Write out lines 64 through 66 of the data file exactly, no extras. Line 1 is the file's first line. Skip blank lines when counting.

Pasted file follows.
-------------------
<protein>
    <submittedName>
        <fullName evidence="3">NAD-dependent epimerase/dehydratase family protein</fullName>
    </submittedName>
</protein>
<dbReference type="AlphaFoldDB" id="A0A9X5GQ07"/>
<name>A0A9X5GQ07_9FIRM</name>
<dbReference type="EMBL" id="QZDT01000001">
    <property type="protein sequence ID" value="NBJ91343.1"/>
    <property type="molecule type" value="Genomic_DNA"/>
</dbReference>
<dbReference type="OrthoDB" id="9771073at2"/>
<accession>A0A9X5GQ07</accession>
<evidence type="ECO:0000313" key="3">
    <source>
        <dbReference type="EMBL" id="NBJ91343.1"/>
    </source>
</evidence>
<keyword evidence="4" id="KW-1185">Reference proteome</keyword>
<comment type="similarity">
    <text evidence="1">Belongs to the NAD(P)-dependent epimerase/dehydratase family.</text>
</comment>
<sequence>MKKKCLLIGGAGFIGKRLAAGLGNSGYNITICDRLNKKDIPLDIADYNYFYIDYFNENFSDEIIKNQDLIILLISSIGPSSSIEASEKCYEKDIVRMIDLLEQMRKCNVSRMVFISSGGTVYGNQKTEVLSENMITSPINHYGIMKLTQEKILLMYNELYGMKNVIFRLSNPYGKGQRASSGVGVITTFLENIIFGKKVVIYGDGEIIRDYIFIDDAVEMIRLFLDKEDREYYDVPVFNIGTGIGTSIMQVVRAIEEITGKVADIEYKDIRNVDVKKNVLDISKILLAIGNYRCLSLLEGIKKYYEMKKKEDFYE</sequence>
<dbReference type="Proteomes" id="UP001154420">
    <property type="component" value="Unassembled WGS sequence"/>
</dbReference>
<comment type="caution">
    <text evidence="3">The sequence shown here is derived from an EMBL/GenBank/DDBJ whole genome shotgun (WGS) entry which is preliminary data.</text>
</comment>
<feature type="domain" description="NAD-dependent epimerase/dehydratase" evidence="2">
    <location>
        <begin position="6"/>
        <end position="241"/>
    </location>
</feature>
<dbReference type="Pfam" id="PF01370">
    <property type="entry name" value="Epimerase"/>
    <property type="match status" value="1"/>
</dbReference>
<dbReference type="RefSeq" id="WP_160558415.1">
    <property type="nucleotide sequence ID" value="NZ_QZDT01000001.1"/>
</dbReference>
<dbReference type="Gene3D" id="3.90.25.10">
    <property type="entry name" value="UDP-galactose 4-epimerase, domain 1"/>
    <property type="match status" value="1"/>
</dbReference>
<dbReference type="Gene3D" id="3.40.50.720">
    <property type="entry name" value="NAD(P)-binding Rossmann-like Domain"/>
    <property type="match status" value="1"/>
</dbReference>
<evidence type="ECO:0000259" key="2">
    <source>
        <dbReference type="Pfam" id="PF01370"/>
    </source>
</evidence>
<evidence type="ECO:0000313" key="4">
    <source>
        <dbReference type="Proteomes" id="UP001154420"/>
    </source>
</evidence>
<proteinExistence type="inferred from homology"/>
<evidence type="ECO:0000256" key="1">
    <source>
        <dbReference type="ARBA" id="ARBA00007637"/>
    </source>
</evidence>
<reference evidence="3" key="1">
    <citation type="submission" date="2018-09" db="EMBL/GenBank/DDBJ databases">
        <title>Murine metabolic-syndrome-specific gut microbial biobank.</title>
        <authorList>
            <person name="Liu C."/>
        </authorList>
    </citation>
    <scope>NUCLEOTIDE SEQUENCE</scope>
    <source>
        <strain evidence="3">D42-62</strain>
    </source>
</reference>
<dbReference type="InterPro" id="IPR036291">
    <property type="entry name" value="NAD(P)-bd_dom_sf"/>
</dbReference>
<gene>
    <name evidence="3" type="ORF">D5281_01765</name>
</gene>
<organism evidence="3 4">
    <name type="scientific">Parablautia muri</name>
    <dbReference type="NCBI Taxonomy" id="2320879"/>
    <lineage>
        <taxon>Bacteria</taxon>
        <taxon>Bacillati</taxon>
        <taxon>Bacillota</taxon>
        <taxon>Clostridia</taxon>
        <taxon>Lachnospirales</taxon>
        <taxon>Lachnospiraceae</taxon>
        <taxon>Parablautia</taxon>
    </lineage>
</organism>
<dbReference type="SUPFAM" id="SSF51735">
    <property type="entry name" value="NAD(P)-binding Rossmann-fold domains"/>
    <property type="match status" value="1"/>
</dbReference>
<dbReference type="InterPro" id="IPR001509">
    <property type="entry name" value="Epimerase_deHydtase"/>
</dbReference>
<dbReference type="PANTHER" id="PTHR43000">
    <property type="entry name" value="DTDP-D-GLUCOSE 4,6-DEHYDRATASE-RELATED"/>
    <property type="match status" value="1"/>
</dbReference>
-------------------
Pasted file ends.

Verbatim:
        <dbReference type="ARBA" id="ARBA00007637"/>
    </source>
</evidence>